| Home > 2003 Presidential Documents > pd04au03 Letter to Congressional Leaders on Waiver Certification To Implement the...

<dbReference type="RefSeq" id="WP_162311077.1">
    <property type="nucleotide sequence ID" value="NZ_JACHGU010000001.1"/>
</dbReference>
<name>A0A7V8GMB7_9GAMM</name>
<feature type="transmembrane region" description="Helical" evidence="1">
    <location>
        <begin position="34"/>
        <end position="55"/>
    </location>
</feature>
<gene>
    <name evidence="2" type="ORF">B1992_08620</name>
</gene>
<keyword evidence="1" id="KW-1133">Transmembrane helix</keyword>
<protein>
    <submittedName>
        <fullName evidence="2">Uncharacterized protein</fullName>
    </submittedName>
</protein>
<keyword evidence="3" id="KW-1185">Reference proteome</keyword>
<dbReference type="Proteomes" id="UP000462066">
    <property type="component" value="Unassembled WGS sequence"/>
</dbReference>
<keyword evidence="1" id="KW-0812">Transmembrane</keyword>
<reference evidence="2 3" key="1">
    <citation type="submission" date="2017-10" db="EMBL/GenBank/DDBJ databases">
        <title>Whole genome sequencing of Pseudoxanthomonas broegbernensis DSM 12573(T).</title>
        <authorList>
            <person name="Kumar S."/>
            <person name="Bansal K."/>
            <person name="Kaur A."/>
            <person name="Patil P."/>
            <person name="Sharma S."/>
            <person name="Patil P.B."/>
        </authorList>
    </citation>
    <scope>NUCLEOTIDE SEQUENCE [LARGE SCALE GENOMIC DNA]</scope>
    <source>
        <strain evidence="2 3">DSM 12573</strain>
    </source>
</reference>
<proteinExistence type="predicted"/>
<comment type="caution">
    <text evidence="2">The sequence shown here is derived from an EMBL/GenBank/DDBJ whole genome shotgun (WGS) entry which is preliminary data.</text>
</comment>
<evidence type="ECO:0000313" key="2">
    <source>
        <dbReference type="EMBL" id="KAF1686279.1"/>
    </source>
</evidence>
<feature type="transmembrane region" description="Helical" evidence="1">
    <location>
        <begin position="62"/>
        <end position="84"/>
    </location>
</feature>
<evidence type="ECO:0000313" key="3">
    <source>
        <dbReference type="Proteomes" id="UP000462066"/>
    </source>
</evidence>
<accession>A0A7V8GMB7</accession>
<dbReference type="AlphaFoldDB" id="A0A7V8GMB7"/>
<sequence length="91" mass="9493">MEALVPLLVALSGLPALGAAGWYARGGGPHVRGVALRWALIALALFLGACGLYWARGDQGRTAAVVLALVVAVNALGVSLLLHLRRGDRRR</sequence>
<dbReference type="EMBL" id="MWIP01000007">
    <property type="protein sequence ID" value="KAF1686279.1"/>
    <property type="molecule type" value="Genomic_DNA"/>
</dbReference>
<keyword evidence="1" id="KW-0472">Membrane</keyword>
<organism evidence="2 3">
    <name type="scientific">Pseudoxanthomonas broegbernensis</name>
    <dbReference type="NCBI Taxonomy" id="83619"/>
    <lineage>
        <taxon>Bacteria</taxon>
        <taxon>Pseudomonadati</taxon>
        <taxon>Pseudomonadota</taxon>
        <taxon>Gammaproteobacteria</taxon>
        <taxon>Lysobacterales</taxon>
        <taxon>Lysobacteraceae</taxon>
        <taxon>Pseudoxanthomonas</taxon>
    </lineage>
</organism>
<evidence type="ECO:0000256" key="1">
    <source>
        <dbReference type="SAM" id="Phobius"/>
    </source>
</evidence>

pd04au03 Letter to Congressional Leaders on Waiver Certification To Implement the...